In the Journals Plus

Fat mass increased in adolescents assigned probiotic supplement

Show Citation

March 2, 2018

Hispanic adolescents assigned to 16 weeks of supplementation with a commercial probiotic formulation experienced an increase in total adiposity, total fat mass, trunk fat mass and trunk adiposity compared with those assigned to placebo, according to findings published in Pediatric Obesity.

In addition, gut microbiota, satiety hormone levels and liver fat were unchanged, researchers reported.

Michael I. Goran, PhD, professor of preventive medicine, physiology and biophysics and professor of pediatrics in the department of preventive medicine in the Childhood Obesity Research Center at the University of Southern California in Los Angeles, and colleagues evaluated 19 Hispanic adolescents assigned to three packets per day of a probiotic supplement (VSL#3, Alfasigma; n = 9; mean age, 14.4 years; 6 girls; mean BMI, 30.7 kg/m2) or placebo (n = 11; mean age, 14.9 years; 6 girls; mean BMI, 34.5 kg/m2) for 16 weeks to determine whether the supplement alters gut microbiota, gut hormones, body composition, liver fat and fibrosis.

According to a previously published study (Uronis JM, et al. Inflamm Bowel Dis. 2011;doi:10.1002/ibd.21366), VSL#3 is a mixture of eight strains of lactic acid-producing bacteria: Lactobacillus plantarum, L. delbrueckii subsp. bulgaricus, L. casei, L. acidophilus, Bifidobacterium breve, B. longum, B. infantis and Streptococcus salivarius subsp. thermophilus.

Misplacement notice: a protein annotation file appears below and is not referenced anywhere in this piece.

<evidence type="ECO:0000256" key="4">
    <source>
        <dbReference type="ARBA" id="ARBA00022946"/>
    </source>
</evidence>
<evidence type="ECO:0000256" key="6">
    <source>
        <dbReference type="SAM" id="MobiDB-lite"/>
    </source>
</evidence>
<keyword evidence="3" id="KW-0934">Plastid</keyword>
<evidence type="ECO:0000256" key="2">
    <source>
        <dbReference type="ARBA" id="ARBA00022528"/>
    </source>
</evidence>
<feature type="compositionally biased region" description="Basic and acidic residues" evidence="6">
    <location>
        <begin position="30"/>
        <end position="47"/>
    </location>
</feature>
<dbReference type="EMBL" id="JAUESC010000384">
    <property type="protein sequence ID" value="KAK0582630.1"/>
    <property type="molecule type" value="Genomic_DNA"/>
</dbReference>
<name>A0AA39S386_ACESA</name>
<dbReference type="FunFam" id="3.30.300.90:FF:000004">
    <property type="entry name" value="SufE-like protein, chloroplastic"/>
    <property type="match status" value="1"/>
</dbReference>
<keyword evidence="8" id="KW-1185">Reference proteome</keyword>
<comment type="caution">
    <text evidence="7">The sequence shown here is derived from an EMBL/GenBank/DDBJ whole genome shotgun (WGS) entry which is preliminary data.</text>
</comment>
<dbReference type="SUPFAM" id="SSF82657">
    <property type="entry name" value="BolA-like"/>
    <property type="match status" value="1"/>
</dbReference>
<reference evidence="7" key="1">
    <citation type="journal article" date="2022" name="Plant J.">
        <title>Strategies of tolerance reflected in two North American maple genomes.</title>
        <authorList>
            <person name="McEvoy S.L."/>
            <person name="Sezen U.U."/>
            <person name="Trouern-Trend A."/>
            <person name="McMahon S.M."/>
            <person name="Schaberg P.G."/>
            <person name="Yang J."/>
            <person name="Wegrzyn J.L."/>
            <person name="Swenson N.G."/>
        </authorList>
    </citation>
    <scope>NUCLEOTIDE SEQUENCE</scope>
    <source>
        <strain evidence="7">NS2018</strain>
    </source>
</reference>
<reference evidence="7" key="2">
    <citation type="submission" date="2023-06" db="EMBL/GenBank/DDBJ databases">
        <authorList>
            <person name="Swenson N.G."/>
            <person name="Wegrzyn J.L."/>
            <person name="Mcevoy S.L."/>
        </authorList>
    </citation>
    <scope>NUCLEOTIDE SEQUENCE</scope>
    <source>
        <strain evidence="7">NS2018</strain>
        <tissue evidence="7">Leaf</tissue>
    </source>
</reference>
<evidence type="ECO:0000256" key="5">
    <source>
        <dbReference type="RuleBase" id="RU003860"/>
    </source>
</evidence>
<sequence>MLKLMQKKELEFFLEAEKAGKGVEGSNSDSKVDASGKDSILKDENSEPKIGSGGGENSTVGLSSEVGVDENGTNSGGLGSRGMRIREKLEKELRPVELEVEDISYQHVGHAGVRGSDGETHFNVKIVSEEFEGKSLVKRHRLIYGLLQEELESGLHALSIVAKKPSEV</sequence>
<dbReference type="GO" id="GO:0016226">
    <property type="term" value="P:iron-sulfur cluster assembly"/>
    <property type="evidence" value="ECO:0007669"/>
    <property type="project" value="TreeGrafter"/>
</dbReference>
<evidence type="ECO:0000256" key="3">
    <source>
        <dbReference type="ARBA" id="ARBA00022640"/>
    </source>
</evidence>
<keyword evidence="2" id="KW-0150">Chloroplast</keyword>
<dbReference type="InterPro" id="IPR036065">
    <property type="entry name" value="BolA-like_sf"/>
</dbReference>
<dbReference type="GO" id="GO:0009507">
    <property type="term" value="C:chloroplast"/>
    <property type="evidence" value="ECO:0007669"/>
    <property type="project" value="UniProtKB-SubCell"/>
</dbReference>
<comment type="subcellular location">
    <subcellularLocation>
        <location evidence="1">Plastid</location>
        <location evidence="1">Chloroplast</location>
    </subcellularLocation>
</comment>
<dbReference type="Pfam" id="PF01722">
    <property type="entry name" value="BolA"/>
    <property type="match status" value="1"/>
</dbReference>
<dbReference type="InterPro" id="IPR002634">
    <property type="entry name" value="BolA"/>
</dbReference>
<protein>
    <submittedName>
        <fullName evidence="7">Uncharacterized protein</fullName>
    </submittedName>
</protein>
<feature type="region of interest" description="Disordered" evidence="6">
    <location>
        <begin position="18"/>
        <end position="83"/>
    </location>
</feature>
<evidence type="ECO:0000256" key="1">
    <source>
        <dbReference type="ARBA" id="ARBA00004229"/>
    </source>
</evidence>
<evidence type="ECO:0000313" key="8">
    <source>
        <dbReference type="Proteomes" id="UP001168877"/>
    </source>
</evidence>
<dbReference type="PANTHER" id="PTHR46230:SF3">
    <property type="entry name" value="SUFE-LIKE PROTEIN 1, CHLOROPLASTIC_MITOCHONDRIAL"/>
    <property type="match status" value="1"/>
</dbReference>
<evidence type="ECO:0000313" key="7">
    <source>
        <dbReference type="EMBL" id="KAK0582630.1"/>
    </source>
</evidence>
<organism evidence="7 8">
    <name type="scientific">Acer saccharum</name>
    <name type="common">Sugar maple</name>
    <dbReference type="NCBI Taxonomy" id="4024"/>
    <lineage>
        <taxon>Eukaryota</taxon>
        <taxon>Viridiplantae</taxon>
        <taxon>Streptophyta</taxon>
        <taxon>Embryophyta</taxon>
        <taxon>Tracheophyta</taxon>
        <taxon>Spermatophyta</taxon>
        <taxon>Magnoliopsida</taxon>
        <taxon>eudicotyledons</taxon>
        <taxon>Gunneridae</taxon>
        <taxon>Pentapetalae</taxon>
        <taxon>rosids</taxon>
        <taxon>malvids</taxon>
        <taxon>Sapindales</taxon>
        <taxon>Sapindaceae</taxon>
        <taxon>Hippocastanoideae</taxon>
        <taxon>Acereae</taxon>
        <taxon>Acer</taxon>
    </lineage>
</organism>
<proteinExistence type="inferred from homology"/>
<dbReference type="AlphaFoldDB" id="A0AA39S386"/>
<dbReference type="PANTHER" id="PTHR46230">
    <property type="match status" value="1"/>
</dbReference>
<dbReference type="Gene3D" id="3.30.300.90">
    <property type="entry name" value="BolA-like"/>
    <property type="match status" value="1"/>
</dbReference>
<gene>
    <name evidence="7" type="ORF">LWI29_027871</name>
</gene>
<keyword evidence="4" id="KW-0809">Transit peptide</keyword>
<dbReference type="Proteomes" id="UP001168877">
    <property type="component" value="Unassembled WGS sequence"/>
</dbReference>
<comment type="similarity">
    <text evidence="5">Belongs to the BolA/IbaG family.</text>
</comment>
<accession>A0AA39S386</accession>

Researchers observed a significant increase in total adiposity in the supplement group compared with the placebo group during the study period independent of baseline BMI, sex or change in energy intake (probiotic, 1.7% vs. placebo, –1.3%; P < .01). Further, the supplement group compared with the placebo group experienced increased total fat mass (2.1 kg vs. –0.9 kg; P < .01), trunk fat mass (2.3 kg vs. –0.2 kg; P < .01) and trunk adiposity (3.3% vs. –1.8%; P < .01). BMI also increased in the supplement group compared with a decrease in the placebo group (0.6 kg/m2 vs. –0.07 kg/m2; P = .06).

No changes in liver fat percentage, liver fibrosis or energy intake of dietary macronutrients were observed with probiotic supplementation. Levels of leptin, GLP-1, ghrelin and peptide YY, as well as fasting glucose and insulin concentrations, were unchanged from baseline in both groups.

“Results from this study show that a 16-week probiotic supplementation with VSL#3 significantly increased total adiposity among obese Hispanic adolescents in the absence of alterations in the gut microbiota,” the researchers wrote. “Additionally, VSL#3 supplementation also did not alter liver fat, gut hormones or fasting measures of glucose or insulin among minority youth at high risk for [nonalcoholic fatty liver disease]. Additional studies are needed to determine the mechanisms by which VSL#3 supplementation may lead to increased adiposity in this population, and further research could help to guide what populations could benefit from the protective effects of probiotics against obesity.” – by Amber Cox

Disclosures: The authors report no relevant financial disclosures.